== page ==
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Swimming & Schooling
|There I stood on that fourth day, dripping and watching silently by the side of the pool, where I was once again reminded of the simple beauty of allowing my kids the freedom to learn at their own pace.|
And that’s no small thing. For starters, my eleven-year-old, Saul, hates getting his face wet. Oh, how he hates getting his face wet. How does he hate it? Let me count the ways. Showers, baths, sinks, the ocean, lakes, rivers, pools. Sprinklers. Rain. Tooth brushing. He did not swim for eleven years because for him there was (it seemed to me) nothing worse in the world than water on his face. He’d rather sit on the dry ground and watch.
Sadie, my seven-year-old, was fine with getting her face wet, but was small and scared. You know, not wanting to drown and all that. And the baby, Luke – well, he just hadn’t been around very long yet. Six months, to be exact.
Now, I will admit, the older two have been working on it, in their own ways, for years. They have long been able to scoot about in the water in life vests that they could not survive without. And last summer when we got an above-ground, three- foot-deep “junior” pool in our yard, they began playing in that water without vests (since they could always reach the bottom.) Sadie accidentally discovered during that time that she could float; Saul learned how to “doggy-paddle.” Still, they were far from true swimmers.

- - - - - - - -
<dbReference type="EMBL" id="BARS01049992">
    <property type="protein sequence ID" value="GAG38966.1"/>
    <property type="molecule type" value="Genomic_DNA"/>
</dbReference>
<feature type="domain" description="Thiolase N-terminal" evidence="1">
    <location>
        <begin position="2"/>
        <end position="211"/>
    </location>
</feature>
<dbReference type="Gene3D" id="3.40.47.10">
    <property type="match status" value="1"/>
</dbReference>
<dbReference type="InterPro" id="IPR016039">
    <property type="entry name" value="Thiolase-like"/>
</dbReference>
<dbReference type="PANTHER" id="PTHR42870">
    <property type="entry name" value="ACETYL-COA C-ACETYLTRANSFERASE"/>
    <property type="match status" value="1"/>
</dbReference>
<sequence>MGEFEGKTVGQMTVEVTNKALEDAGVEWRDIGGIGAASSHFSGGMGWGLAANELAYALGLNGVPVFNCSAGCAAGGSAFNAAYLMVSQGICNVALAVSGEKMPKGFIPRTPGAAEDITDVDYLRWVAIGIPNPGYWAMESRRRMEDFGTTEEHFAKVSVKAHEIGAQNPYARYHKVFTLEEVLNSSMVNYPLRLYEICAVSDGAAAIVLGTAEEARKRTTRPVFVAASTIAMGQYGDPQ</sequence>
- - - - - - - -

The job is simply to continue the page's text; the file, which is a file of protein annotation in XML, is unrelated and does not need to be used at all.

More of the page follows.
But then came baby Luke. Luke loved the water. He adored it. So, in June, I did the unpredictable, at least for me. I signed my baby up for lessons. Yes, my six-month-old. It was a mother-baby class, and it was definitely an anomaly for us, neither of my other two children having ever taken swimming lessons except for one day, two summers ago, which amounted to nothing beyond the realization that they weren’t ready. But this baby wanted to be in the water, and I was interested in learning what fun, non-traumatic things I could safely do with him, or let him do, in the pool. During our lessons, my other two kids had nothing to do but play in the other end of the pool and stay out of the way. I knew they were safe in that pool, which was shallow and supervised by several life guards, and I paid little to no attention to what they were doing there. We were there exactly four times. On the fourth day, I found out what they had been doing: learning to swim.
Here is my understanding of how it happened . . .
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Rachel Gathercole is the mother of three beautiful, delight-driven, self-starting children, and the author of numerous articles on homeschooling, unschooling, parenting and children. She is also the author of the book The Well-Adjusted Child: The Social Benefits of Homeschooling, which addresses the question of homeschoolers’ socialization in the depth that parents need. Look for Rachel’s book online at www.mapletree.com or your favorite online bookseller, or check out her website at www.rachelgathercole.com.